Luhmann developed his thinking in the work Global Theory. In this sense, he believed that functional-structuralism had universal relevance, and was therefore global. Global Theory meant, and means, taking into account the entire social complex and not only fragments. Luhmann therefore treats the overall phenomenon of globalisation in his theory, or better, a series of narratives that were contemporary in his days, centred on the combination of processes that define that series. As has been written by many authors who have studied the evolution of globalisation, the debate on the issues and features of globalised societies has strongly characterised not only socio-economic theories but also political theories since the 1990s. Over time however, the accent has changed regarding analyses of globalisation processes. We should remember that, at the beginning of the decade under consideration, the internationalisation of private companies, the development of new markets, the processes of industrial decentralising on a worldwide scale and the potential of new technologies heralded scenarios of permanent growth. We believed in continuous progress, such as to favour the spread of the benefits of development also for less developed world economies. After the events of September 11, 2001, all that seems to have been reconsidered. According to Luhmann around 1995, it was possible to speak about globalisation when moving towards the affirmation of a single sub-system for each functional environment on a planetary scale. If the definition, sui generis, suggests that there is a single (complex) economic sub-system on a planetary scale, this does not imply for the master of Bielefeld (as one might think in common sense) a simplification of the codes utilised. In other terms, the unification of economic organisations does not constitute a decisive central element of socio-cultural simplification. This because the sub-system is not defined as an organisational phenomenon, but as a societal one. We might say that the tendency is to unify the code of economic communication: in other words, money. The number of currencies is reduced, the convertibility of each one is increased, the relationship between State and Currency is reduced or eliminated. Above all, for Luhmann, globalisation achieves something completely different than the mere domination of markets; given that the process of unification of functional codes presents other aspects. The processes of globalisation, while projecting onto a planetary scale, are reinforced through specialisation, which implies the inter-dependence (even if relative) of single codes. In the framework presented thusly, the mass media, which might be considered other systems, increased the functional autonomy of their codes during the 1990s. Through these, the social function of the global world media does not serve to direct the self-observation of the social system (said differently, self-description) but rather to divide stil more than in the past the global world into sub-systems of communication and environments.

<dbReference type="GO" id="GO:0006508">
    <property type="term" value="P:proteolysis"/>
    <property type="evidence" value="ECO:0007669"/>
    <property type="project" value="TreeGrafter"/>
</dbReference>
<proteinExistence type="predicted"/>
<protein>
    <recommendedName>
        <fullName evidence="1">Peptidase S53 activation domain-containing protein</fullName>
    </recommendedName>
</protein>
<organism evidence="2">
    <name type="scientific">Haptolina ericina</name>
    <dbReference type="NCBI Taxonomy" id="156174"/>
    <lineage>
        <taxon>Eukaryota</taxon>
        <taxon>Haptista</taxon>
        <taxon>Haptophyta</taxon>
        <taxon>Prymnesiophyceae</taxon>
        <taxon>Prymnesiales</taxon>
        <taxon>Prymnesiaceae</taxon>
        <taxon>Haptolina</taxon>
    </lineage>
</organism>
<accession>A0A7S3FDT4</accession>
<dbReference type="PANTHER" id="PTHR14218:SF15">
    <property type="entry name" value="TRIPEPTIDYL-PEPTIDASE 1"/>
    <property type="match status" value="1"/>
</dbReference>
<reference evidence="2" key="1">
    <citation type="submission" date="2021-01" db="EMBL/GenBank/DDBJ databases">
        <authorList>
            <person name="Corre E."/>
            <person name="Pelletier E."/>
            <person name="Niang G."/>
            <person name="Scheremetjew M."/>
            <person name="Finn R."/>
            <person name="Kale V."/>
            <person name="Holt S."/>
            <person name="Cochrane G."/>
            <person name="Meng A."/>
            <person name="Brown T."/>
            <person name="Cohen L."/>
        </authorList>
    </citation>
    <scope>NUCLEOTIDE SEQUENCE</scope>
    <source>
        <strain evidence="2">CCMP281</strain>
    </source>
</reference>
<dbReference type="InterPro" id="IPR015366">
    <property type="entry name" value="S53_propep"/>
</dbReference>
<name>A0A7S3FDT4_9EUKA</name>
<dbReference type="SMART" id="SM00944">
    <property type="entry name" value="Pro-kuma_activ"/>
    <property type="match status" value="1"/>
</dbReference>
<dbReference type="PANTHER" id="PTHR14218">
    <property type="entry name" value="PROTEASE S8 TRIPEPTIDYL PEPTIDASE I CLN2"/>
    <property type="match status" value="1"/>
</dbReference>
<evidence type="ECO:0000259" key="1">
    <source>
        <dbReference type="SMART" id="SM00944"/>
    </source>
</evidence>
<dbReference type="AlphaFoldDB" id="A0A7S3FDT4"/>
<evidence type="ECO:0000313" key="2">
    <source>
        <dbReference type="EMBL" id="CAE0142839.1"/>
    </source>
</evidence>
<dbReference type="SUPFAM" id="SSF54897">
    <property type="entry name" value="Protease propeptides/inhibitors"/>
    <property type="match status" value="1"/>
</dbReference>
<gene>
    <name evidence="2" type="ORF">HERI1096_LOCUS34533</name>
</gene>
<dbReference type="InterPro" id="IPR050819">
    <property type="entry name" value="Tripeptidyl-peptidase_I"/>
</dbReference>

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Utilizza questo identificativo per citare o creare un link a questo documento: https://hdl.handle.net/11390/1136825